To market the PITA tool as a diagnostic platform for pancreatic cancer patients, a total of 1.38 million euros will be invested by Omnigen B.V., Level Diagnostics B.V. and the Erasmus Medical Center (EMC) Rotterdam with a contribution of €665,872 from the REACT-EU recovery fund. “This grant will be used by the consortium to make PITA even more efficient, further validate the tool through scientific studies, and apply for the necessary certifications.”
Pancreatic cancer is the seventh most deadly cancer worldwide. Among these patients, the percentage still alive after five years is only six percent. The standard treatment for pancreatic cancer is currently chemotherapy called FOLFIRINOX. But approximately 45 percent of these patients do not respond to this costly chemotherapy, while they endure its serious side effects.
Predictions based on DNA variations
In order to improve the treatment strategy and the quality of life among this patient group, Omnigen and the EMC, in particular Professor Casper van Eijck and associate professor Andrew Stubbs, joined forces in 2017. With a grant from the Eurostars program, this collaboration resulted in the personalized diagnostic tool PITA, which stands for Pancreatic Insightful Treatment Analysis.
“Using an algorithm developed by Omnigen, this tool can advise the doctor whether or not a patient will benefit from FOLFIRINOX based on variations in their DNA”, founder and CEO of Omnigen Berry Kriesels says. “With a buccal mucosa or blood sample of about five milliliters, the tool can predict in advance whether the treatment with the FOLFIRINOX chemotherapy will work or not in a low-invasive manner. The tool can also provide an indication of whether patients will experience severe or lesser side effects.”
A promising tool with high precision
These preliminary results have been validated within the Eurostars project by a study led by collaborating partners Omnigen and the EMC. In a population of 200 patients, the PITA tool has been shown to distinguish responders and non-responders to the FOLFIRINOX chemotherapy. Kriesels explains: “The algorithm can distinguish between responders and non-responders with approximately 90 percent certainty.”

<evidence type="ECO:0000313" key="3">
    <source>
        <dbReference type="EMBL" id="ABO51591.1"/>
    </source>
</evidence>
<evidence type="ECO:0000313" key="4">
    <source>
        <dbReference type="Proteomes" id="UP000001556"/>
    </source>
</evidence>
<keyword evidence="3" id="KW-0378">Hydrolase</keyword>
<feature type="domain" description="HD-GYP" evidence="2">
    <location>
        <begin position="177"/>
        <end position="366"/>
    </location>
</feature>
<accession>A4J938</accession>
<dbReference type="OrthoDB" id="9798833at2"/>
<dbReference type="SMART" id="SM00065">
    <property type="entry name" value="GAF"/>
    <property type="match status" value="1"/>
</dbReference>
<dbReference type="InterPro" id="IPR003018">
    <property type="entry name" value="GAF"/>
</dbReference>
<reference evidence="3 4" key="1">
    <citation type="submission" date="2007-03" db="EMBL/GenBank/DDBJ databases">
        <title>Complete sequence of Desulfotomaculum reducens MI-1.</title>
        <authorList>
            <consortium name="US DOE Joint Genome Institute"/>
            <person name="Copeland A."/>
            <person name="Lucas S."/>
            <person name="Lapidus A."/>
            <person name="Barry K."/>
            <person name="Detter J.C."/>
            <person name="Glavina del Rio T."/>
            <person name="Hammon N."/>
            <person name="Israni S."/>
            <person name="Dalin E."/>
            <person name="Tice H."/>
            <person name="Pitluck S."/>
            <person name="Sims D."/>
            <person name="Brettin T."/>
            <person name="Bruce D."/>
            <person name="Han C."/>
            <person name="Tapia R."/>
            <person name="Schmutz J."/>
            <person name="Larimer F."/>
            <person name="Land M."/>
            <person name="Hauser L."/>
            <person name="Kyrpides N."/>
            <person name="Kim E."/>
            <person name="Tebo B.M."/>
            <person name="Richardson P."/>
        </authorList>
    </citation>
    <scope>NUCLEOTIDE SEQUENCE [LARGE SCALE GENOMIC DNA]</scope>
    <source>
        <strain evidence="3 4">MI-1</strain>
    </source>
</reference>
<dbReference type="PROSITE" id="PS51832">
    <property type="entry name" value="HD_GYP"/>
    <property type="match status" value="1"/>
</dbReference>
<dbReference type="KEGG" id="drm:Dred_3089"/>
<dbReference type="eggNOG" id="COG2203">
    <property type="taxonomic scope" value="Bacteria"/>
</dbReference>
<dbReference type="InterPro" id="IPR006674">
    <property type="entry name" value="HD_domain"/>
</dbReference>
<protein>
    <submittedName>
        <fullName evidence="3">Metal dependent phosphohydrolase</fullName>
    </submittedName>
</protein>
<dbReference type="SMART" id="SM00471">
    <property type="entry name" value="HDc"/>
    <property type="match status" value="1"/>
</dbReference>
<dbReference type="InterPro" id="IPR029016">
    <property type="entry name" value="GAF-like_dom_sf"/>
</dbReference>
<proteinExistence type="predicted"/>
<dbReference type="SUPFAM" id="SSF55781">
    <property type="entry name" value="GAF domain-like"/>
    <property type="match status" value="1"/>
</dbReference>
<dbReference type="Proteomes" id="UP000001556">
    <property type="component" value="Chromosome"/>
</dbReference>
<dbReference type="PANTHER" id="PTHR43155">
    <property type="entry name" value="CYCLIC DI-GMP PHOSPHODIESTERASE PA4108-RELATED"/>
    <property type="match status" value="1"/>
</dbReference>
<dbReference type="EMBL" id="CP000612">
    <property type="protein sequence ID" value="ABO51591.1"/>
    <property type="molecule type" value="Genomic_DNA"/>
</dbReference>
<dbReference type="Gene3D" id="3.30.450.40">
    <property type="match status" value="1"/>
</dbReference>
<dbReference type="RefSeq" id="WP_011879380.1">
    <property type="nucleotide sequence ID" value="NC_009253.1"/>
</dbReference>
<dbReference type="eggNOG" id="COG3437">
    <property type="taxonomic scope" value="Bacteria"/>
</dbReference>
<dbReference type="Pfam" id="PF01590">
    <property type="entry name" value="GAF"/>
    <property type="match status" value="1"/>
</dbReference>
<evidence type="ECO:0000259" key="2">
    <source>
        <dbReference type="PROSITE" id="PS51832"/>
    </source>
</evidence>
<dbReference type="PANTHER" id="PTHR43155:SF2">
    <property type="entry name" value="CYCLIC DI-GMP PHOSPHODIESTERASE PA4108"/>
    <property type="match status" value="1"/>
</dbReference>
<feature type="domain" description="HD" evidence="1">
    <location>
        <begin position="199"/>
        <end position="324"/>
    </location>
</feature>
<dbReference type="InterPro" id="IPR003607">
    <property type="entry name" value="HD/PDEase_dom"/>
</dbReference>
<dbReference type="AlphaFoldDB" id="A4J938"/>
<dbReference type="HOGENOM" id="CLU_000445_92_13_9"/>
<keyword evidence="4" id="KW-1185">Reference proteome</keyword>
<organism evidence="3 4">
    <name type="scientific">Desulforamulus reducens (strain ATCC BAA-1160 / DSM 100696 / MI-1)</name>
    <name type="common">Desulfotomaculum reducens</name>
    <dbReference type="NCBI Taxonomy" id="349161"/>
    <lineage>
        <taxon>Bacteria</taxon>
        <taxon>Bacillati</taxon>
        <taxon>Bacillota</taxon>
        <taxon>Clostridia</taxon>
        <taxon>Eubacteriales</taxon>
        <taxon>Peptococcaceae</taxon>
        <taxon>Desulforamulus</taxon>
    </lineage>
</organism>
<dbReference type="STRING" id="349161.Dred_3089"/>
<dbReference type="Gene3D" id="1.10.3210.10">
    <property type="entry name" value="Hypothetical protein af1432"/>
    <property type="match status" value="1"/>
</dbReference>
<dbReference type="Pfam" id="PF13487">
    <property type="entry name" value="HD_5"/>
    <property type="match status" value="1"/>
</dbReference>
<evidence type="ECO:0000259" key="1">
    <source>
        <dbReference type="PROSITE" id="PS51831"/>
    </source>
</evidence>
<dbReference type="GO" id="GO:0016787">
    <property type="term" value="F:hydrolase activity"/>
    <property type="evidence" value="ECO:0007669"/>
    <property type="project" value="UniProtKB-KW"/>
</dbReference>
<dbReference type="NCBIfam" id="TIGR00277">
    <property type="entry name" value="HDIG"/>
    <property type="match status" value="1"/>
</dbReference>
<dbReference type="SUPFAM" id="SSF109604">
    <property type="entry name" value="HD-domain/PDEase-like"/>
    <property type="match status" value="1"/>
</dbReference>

It is this precision that makes the PITA tool a promising personalized tool for pancreatic cancer treatment. With the knowledge and results gained from the Eurostars project that has now been completed, it is time to bring the tool closer to the patient. Some steps still need to be taken, in which the tool will be made more efficient with further increased precision. In addition, clinical approval, regulatory acceptance and further validation in scientific follow-up research will have to be achieved.
Saving unnecessary suffering and social costs
This optimization requires the necessary investments. That is why Omnigen and the EMC, this time together with Level Diagnostics, decided to call on the resources of the province of Zuid-Holland within the REACT-EU recovery fund. This recovery fund focuses on the digitization and sustainability of the economy, which has been hit hard by the COVID-19 crisis. The consortium submitted a successful application to the subsidy provider Kansen voor West, whose aim is to promote innovation within the province of Zuid-Holland.
In addition to the parties involved in the Netherlands, support will also be provided from Belgium. The Antwerp University Hospital (UZA) will supply patient samples for further validation of the tool. This takes place under the watchful eye of oncologist Dr. Timon Vandamme, affiliated with the UZA. With the involvement of international partners, the consortium hopes to accelerate the roll-out of this form of personalized patient diagnostics in several European Member States.
“There is a lot of talk about personalized patient diagnostics these days, but you hardly find this in the current market”, Kriesels emphasizes. “Personalised treatment will be extremely valuable in the future: not only for the patient and the practitioner, but also for healthcare and healthcare costs, the economy and its sustainability. Diagnosing treatment effectiveness saves unnecessary suffering and social costs, and opens up space for alternative and potentially more effective treatments.”